Aircare Offers Peer-Support Class
On September 26, Aircare Solutions Group (Booth No. N1736) held a grand opening for its new emergency procedures training facility in Long Beach, Calif. The new facility is equipped with Aircare’s Facts VIII full-motion cabin simulator, the company’s largest, as well as hypoxia awareness trainers, a walk-in fire trainer and BBJ slide and exits.
To help flight crew and passengers deal with lithium battery fires in portable devices, the Facts VIII trainer features a simulated laptop battery fire. The Aircare Access Assistance division offers products to help deal with these types of fires, such as the FireSock lithium battery risk-management system, as well as smoke hoods and filter hoods for all types of smoke and fire incidents.
Aircare Access Assistance also provides tele-medical and tele-assistance services for flight departments traveling around the world. Services include medical support, flight tracking, security reporting, concierge services, lost luggage and documentation support and remote prescription.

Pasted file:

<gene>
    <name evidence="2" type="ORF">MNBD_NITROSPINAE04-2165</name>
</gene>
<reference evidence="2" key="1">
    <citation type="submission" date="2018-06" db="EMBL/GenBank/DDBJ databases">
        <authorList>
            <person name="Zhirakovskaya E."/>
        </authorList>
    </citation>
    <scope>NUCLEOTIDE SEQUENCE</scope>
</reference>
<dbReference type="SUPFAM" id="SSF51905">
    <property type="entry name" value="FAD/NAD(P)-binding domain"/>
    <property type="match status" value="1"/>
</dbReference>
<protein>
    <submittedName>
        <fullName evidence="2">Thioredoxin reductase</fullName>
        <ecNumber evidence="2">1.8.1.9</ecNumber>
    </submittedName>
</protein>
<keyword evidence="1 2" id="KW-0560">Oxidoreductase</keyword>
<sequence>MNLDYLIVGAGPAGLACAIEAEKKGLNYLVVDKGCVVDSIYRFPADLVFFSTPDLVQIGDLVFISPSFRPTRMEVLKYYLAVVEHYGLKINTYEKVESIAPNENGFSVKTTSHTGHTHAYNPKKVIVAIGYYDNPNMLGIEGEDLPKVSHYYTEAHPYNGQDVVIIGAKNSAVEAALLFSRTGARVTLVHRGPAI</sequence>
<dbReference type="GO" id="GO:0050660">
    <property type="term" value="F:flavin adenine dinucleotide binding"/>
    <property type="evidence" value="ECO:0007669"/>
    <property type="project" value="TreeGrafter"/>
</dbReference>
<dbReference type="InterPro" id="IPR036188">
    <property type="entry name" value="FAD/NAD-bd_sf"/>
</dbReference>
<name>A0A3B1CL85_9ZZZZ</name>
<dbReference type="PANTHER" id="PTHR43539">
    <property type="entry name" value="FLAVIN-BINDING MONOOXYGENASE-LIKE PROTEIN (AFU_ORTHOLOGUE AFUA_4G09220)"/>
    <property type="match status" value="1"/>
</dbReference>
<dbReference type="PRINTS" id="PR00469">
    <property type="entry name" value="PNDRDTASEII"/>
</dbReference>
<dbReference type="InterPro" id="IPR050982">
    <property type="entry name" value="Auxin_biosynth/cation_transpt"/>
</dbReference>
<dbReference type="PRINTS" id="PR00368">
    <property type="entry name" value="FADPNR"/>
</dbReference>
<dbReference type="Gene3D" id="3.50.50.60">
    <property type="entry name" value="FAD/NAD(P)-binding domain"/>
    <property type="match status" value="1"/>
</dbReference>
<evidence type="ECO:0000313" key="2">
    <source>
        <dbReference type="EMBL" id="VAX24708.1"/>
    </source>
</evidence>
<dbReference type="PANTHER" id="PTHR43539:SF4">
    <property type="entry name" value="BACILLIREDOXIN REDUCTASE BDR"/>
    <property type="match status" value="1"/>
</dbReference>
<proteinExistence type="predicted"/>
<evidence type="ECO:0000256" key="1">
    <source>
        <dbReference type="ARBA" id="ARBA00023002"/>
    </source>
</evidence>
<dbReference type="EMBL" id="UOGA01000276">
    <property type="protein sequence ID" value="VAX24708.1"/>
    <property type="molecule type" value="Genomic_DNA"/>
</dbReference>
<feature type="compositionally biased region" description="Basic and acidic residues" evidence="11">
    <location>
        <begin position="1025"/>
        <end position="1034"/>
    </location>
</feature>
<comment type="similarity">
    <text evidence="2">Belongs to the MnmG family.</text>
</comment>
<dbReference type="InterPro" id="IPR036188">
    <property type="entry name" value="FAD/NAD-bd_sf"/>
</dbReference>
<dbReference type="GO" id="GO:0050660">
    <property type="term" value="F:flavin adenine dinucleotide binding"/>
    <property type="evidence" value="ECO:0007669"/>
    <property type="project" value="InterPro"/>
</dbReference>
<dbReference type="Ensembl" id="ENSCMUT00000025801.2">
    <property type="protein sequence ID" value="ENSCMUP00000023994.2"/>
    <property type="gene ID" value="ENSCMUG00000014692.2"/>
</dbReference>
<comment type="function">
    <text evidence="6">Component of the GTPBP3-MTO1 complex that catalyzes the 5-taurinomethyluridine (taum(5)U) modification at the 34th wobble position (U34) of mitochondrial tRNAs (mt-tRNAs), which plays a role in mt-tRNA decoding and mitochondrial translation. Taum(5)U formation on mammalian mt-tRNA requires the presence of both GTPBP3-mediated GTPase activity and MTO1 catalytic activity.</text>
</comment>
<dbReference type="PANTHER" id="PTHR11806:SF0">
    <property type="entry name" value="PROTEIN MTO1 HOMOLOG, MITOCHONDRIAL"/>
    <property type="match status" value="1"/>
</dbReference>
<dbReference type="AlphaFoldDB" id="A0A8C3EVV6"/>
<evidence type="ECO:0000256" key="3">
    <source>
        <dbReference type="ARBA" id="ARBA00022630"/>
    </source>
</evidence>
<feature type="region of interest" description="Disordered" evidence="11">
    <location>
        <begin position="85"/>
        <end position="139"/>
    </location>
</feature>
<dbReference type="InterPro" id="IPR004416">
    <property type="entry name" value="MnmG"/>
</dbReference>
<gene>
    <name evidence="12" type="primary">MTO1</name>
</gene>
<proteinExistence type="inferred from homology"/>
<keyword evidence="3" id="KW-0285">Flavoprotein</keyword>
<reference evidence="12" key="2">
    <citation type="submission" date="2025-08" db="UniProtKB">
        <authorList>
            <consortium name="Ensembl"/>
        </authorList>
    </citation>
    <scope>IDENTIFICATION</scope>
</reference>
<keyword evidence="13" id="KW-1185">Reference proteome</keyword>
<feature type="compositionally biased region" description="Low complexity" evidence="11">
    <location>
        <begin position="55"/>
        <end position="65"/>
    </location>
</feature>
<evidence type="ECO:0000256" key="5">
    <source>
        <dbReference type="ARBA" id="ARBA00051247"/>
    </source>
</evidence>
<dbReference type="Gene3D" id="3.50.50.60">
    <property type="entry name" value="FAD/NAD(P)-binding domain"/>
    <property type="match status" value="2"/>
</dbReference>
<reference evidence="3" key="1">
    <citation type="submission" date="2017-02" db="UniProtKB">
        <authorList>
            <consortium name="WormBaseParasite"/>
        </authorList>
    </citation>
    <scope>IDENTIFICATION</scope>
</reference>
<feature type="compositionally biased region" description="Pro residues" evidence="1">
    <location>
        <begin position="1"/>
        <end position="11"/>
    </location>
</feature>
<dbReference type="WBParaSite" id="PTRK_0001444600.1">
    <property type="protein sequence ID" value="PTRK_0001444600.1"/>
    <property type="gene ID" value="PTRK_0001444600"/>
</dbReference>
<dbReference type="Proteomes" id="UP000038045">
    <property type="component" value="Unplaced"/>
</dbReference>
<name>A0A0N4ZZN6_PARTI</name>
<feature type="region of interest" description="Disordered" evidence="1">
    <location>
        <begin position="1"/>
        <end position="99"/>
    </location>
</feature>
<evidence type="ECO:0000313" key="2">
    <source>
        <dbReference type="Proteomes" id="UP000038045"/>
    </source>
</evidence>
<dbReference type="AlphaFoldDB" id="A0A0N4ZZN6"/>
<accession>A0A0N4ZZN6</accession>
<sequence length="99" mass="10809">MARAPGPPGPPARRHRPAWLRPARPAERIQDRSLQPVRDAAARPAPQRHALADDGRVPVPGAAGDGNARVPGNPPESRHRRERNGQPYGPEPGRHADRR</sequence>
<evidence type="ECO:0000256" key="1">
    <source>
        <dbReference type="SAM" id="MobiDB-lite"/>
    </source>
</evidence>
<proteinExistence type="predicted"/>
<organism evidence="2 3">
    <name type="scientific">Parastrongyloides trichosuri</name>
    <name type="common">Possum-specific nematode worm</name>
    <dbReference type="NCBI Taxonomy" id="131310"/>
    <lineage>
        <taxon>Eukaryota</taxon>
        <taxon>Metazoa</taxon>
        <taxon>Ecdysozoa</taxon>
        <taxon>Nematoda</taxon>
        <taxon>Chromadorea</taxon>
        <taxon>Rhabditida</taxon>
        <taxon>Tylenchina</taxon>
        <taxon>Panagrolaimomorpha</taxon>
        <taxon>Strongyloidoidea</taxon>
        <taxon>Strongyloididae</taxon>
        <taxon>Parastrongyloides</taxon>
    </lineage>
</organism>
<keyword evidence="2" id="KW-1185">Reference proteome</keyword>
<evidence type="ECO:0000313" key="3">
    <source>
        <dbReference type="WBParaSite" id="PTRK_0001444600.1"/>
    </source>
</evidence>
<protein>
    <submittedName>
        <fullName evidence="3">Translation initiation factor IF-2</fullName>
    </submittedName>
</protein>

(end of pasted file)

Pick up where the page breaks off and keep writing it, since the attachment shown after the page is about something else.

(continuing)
Aircare Solutions conducted its first peer-support class last month at the Long Beach training facility. The session–which covered critical-incident stress management, listening skills, communication techniques and debriefing and defusing skills–was part of the Critical Incident Response Plan (CIRP) that the company unveiled earlier this year. The program provides flight departments with mental and health professionals and an aviation peer-support network. Flight departments can add CIRP to their existing emergency response plans whether or not they do business with Aircare, which will bill only for costs associated with providing a mental health professional and for peer support expenses.
“We recognize the incredible importance that critical incident stress management plays in helping get individuals and departments to the other side of the critical incident with good mental health,” said Jeffrey Roberts, CEO of Aircare Solutions Group. “Many flight departments haven’t considered critical incident stress management as part of their plan or don’t have access to these kinds of resources. Making this available to all of the business aviation community is simply the right thing to do.”